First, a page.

Republican Governors Express Concern to President Trump Over EPA Actions on RFS

Today four Republican Governors sent a letter to President Trump with concerns on the recently proposed changes to America’s Renewable Fuel Standard (RFS), urging the president to keep his promises to rural America to support the RFS.

“The renewable fuels industry in our states—and others—is poised to grow if the EPA sends positive and consistent market signals through increases in the required volumes. That will enhance America’s energy security, value-added agriculture and rural economic prosperity. We urge you to continue to fulfill your promises, to continue your support for all biofuels under the RFS and to continue to put America first,” the governors write.

The U.S. Environmental Protection Agency (EPA) released a request for additional comments on reducing previously finalized volumes required by the RFS program and on using waiver authorities to further reduce biodiesel volumes. The National Biodiesel Board (NBB) has serious concerns with EPA’s recent actions and coordinated closely with these governors to communicate their concerns to the administration. Specifically, the latest proposed cuts to the RFS volumes threaten jobs in rural America, negatively affect the companies who have invested to comply with the law and undermine the energy security goals of the RFS program.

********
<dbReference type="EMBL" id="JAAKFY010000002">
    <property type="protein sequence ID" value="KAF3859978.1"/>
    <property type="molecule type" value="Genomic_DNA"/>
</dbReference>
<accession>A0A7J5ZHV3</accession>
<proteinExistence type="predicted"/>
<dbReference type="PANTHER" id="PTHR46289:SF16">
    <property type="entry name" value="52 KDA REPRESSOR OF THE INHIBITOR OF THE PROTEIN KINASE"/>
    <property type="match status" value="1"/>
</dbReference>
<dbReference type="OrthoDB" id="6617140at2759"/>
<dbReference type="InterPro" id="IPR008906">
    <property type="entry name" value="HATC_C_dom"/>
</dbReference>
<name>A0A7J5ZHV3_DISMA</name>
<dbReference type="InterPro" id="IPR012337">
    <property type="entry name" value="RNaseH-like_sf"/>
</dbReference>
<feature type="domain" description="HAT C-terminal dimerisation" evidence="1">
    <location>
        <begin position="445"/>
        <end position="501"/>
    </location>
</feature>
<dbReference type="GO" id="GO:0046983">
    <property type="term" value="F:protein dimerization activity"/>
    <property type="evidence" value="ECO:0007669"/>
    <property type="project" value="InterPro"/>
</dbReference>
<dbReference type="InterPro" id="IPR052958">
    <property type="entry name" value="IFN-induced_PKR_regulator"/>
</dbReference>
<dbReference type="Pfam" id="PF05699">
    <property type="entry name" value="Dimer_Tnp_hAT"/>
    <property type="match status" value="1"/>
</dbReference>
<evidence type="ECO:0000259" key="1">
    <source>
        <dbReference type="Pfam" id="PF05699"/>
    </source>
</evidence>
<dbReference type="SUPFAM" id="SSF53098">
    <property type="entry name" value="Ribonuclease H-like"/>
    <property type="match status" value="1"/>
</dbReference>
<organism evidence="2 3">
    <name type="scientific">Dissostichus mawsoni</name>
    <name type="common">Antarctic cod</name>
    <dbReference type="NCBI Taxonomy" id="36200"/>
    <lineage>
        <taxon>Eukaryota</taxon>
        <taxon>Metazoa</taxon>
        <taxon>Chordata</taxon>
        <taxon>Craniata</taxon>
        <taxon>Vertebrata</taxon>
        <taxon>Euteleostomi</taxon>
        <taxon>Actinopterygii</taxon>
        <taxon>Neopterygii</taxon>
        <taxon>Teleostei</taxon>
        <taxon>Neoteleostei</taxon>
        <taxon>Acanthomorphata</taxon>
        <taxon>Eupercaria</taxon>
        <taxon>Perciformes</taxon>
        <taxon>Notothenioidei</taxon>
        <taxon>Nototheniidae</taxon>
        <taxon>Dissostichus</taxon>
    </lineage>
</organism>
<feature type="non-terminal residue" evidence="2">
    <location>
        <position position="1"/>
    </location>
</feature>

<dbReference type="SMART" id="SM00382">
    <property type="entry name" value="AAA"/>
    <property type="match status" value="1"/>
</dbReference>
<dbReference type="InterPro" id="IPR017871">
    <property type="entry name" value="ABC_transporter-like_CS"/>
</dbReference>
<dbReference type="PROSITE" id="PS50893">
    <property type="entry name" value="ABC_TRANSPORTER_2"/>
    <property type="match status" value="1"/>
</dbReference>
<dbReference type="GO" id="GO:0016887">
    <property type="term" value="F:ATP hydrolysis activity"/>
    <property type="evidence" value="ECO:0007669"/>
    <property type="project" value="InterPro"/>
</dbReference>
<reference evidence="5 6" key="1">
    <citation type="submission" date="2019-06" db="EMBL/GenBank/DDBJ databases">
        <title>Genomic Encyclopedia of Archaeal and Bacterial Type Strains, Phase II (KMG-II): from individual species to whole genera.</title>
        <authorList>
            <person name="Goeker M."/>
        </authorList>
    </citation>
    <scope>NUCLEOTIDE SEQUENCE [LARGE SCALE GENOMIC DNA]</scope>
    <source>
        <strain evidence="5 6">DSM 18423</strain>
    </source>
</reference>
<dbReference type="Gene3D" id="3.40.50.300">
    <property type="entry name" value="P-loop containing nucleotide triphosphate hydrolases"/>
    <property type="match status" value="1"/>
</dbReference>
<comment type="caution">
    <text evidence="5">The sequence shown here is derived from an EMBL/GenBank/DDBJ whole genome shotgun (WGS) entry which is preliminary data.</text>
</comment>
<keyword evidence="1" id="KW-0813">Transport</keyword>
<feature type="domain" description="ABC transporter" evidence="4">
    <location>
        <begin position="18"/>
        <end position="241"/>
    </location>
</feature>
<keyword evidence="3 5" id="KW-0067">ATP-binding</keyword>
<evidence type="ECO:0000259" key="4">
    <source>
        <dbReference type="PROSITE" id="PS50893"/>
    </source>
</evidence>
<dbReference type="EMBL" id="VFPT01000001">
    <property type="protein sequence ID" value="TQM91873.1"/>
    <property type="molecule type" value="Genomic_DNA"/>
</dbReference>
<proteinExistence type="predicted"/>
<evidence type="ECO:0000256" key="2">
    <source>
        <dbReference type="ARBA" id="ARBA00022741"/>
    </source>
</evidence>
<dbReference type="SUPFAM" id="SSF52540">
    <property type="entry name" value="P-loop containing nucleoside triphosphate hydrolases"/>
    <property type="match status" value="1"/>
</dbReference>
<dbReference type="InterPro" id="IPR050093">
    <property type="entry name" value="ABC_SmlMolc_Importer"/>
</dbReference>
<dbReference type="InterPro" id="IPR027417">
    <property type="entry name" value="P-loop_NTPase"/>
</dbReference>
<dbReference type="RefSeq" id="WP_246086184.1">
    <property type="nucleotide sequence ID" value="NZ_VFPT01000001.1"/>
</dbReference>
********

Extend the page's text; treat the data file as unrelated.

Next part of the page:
“NBB appreciates the principled stand these governors have taken. They are right to remind the president that millions of citizens from their states are ardent supporters of his, and he made explicit promises to farmers to protect biofuels investments and the Renewable Fuel Standard. President Trump knows that a strong, growing RFS is needed to uphold his promises and to stave off a recession in rural America,” said Doug Whitehead, chief operating officer at the National Biodiesel Board.

In the letter, the governors called on EPA Administrator Pruitt to support the job creation and agricultural benefits that higher volumes of biofuels provide: “the proposed volumes … could cause near-term job losses and discourage investment in capacity and new fuel development.”

Led by Iowa Governor Kim Reynolds, three other governors signed onto the letter, including Dennis Daugaard of South Dakota, Eric Greitens of Missouri and Sam Brownback of Kansas.

Bipartisan Group of Senators Urges EPA’s Pruitt to Protect Biodiesel in the RFS

Today a bipartisan group of 34 senators sent a letter to EPA Administrator Scott Pruitt on the recently proposed changes to America’s Renewable Fuel Standard (RFS), urging them to increase the volumes of biomass-based diesel and advanced biofuel in the final rule.

“Reducing volumes—and especially those [Renewable Volume Obligations] RVOs that were previously finalized—is disruptive, unprecedented and very troubling,” the senators write. “These volumes do not meet actual biodiesel production capacity in the United States, and could have a negative impact on jobs and economies in rural communities across the nation.”

The U.S. Environmental Protection Agency (EPA) released a request for additional comments on reducing previously finalized volumes required by the RFS program and on using waiver authorities to further reduce biodiesel volumes. The National Biodiesel Board (NBB) has serious concerns with EPA’s recent actions and made their concerns known with these biodiesel champions in the Senate. The latest proposed cuts to the RFS volumes threaten jobs in rural America, negatively affect the companies who have invested to comply with the law, and undermine the energy security goals of the RFS program.